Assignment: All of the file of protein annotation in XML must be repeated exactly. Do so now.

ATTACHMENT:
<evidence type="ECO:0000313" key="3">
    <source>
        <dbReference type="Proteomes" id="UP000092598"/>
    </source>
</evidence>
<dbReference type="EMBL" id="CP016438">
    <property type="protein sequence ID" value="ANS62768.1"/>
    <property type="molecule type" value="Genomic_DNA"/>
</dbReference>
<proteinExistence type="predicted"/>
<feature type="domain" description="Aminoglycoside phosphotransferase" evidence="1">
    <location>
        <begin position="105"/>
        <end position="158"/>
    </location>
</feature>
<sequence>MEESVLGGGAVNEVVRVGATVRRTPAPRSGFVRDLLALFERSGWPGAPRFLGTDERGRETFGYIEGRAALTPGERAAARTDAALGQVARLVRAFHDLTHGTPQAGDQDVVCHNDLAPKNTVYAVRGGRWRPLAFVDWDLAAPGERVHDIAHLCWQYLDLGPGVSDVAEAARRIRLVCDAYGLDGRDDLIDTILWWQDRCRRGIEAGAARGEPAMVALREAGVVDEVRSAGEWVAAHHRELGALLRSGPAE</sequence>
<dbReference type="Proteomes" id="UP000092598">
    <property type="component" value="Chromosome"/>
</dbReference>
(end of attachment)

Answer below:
<evidence type="ECO:0000313" key="3">
    <source>
        <dbReference type="Proteomes" id="UP000092598"/>
    </source>
</evidence>
<dbReference type="EMBL" id="CP016438">
    <property type="protein sequence ID" value="ANS62768.1"/>
    <property type="molecule type" value="Genomic_DNA"/>
</dbReference>
<proteinExistence type="predicted"/>
<feature type="domain" description="Aminoglycoside phosphotransferase" evidence="1">
    <location>
        <begin position="105"/>
        <end position="158"/>
    </location>
</feature>
<sequence>MEESVLGGGAVNEVVRVGATVRRTPAPRSGFVRDLLALFERSGWPGAPRFLGTDERGRETFGYIEGRAALTPGERAAARTDAALGQVARLVRAFHDLTHGTPQAGDQDVVCHNDLAPKNTVYAVRGGRWRPLAFVDWDLAAPGERVHDIAHLCWQYLDLGPGVSDVAEAARRIRLVCDAYGLDGRDDLIDTILWWQDRCRRGIEAGAARGEPAMVALREAGVVDEVRSAGEWVAAHHRELGALLRSGPAE</sequence>
<dbReference type="Proteomes" id="UP000092598">
    <property type="component" value="Chromosome"/>
</dbReference>